Volunteers – The Welcome Wagon

Oshkosh welcome wagon

Maybe you've scud-run into Ripon, dodged a couple of planes diving down in front of you between Ripon and Fisk, freaked out over the two idiots flying clockwise around Green Lake while the rest of you followed the NOTAM procedure, and then barely escaped the runway before a DC-3 crawled up your backside. Then the kids directing ground traffic sent you almost to the North 40 despite your sign for Homebuilt Parking.

Welcome-Wagon-sign

When you finally arrive at your parking spot, you are hot, frazzled, and thirsty. Then it hits you - you still have to figure out how to get your rental car, find some water to drink, register your aircraft and yourself, and find a way for your passenger to get her luggage to Camp Scholler. Suddenly, angels in a funny gray vehicle arrive and all your stress fades away. It’s the AirVenture Welcome Wagon crew. They hand you some water, help unload the plane, put your luggage into their vehicle, take you to Registration, and then take you back to your plane, Camp Scholler, homebuilt camping, and even to the north side of the field where your rental car awaits. All they ask in return is a small donation and a nod of recognition for their service.

Like most services at AirVenture, the Welcome Wagon was started by volunteers and continues to operate mostly through volunteer efforts. The first Welcome Wagon was funded and built by the late Jack Yoder of EAA Chapter 159 in Michigan. Over the years, the project grew and Chapter 234 joined in supporting the effort. Today, the two chapters are supplemented by EAA volunteers from across the country.

The Welcome Wagon fleet consists of three vehicles, which the EAA houses at Wittman Field but the chapters mostly maintain. All three vehicles operate from 8 am to 8 pm throughout AirVenture. The EAA supplies the water bottles and fuel. The operation is run through a dispatcher at Homebuilt Headquarters and homebuilders who fly in can call a provided phone number to request their assistance. Last Sunday, homebuilt camping filled and some campers had to be parked in non-camping sites. The Welcome Wagons were kept extremely busy shuttling camping equipment and other necessities between planes and campsites (and registration) throughout the day. I rode with them on a much calmer, mid-week morning when the drivers were willing and able to extend their range. While they will not leave the AirVenture site, homebuilders commonly can get rides to and from the bus transportation center and other sites around the grounds.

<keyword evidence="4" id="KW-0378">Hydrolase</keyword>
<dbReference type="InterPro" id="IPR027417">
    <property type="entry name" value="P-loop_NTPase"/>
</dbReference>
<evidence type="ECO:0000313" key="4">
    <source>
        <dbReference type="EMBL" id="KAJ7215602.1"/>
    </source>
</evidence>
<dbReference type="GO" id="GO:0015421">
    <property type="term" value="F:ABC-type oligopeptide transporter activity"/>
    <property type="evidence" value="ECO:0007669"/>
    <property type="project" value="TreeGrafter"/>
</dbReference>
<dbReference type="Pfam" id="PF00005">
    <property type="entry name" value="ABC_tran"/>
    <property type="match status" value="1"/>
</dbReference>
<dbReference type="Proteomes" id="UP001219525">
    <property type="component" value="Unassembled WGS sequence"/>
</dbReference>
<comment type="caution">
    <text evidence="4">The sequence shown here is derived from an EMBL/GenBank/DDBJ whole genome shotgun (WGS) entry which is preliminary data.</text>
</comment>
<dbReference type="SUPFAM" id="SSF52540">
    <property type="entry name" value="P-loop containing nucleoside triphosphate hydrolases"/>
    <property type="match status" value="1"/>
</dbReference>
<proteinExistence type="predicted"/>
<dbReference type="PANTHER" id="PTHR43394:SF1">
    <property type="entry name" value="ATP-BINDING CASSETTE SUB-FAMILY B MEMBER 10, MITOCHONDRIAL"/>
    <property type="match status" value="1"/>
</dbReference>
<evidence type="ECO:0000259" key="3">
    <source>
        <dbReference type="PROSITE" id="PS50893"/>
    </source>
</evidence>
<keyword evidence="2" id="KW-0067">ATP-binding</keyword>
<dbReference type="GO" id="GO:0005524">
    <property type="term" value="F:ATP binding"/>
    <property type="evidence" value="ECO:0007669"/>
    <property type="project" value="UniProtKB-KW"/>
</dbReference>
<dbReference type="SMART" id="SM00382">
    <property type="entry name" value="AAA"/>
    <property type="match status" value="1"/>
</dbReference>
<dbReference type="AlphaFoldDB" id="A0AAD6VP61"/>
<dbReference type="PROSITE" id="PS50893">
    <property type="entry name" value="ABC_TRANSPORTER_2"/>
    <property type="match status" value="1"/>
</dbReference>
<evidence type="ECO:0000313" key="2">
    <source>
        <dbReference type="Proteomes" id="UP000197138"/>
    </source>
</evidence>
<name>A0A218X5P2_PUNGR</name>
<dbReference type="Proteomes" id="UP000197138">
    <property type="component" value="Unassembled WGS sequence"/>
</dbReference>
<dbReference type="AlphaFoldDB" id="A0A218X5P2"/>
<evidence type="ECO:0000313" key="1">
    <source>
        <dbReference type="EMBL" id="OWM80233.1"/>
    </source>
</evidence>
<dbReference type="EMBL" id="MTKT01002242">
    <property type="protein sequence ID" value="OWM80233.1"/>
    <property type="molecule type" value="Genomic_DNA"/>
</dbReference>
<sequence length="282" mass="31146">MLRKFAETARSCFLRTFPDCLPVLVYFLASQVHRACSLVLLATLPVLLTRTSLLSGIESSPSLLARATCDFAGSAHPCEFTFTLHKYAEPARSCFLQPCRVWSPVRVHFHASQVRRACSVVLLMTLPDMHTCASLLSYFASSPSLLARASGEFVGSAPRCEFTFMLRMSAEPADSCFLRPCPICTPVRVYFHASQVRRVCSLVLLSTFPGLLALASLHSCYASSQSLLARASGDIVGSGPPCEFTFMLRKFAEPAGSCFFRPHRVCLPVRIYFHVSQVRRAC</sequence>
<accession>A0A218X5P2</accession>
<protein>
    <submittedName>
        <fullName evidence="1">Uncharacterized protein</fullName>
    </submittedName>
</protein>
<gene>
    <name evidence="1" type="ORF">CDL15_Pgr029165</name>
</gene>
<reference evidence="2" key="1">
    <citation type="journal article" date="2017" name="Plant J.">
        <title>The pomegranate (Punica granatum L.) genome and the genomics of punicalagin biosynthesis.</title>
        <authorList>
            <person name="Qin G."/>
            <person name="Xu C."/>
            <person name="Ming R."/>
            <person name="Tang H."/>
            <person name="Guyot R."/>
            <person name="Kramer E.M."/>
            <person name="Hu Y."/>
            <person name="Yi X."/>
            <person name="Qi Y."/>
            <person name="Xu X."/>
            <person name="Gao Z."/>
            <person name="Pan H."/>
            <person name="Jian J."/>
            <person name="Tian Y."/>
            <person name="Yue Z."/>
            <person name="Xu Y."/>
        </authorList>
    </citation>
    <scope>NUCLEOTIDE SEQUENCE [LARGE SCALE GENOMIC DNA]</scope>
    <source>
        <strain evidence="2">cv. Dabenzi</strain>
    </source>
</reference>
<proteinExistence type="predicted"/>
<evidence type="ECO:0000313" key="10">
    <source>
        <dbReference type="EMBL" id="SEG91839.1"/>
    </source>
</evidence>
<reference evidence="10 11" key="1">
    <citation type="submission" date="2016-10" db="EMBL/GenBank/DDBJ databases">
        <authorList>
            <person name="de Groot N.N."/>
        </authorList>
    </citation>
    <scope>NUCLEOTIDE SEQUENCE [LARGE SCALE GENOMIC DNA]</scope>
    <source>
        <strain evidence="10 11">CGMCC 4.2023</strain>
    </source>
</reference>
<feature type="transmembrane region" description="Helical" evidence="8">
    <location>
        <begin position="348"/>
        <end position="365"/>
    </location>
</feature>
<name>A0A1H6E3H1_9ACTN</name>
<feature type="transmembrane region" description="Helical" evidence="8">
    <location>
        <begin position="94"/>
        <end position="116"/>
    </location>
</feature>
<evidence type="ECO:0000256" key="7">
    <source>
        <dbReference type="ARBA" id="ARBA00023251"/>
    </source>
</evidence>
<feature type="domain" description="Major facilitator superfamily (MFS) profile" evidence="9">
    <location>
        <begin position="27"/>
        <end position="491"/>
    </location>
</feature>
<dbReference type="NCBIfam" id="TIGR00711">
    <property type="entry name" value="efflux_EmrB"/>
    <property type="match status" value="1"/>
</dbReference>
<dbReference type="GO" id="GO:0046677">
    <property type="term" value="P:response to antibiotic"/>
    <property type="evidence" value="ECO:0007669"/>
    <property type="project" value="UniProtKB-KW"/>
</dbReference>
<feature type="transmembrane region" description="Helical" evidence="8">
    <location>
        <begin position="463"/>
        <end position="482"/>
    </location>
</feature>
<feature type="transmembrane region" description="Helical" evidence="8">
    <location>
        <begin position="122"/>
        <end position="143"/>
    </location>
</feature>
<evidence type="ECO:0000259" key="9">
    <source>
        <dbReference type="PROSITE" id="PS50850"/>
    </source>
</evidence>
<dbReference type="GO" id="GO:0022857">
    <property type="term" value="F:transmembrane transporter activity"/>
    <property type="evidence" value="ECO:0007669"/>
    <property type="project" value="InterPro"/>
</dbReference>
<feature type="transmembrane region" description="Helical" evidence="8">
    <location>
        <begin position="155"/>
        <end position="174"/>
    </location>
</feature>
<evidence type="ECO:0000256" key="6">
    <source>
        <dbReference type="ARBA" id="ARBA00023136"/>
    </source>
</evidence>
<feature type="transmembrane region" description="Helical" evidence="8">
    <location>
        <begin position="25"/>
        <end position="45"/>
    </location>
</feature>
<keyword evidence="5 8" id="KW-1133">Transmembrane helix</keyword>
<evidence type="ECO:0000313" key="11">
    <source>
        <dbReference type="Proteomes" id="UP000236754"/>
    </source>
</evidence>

Louise Hose

Louise Hose is an instrument-rated, commercial pilot who regularly flies her RV-6, her husband’s RV-8, and an RV-3B and a Dream Tundra, which they built together. They live in Dayton Valley Airpark in Nevada. She also edits the monthly, free digital newsletter, The Homebuilder’s Portal by KITPLANES®.

Leave a Reply

Your email address will not be published. Required fields are marked *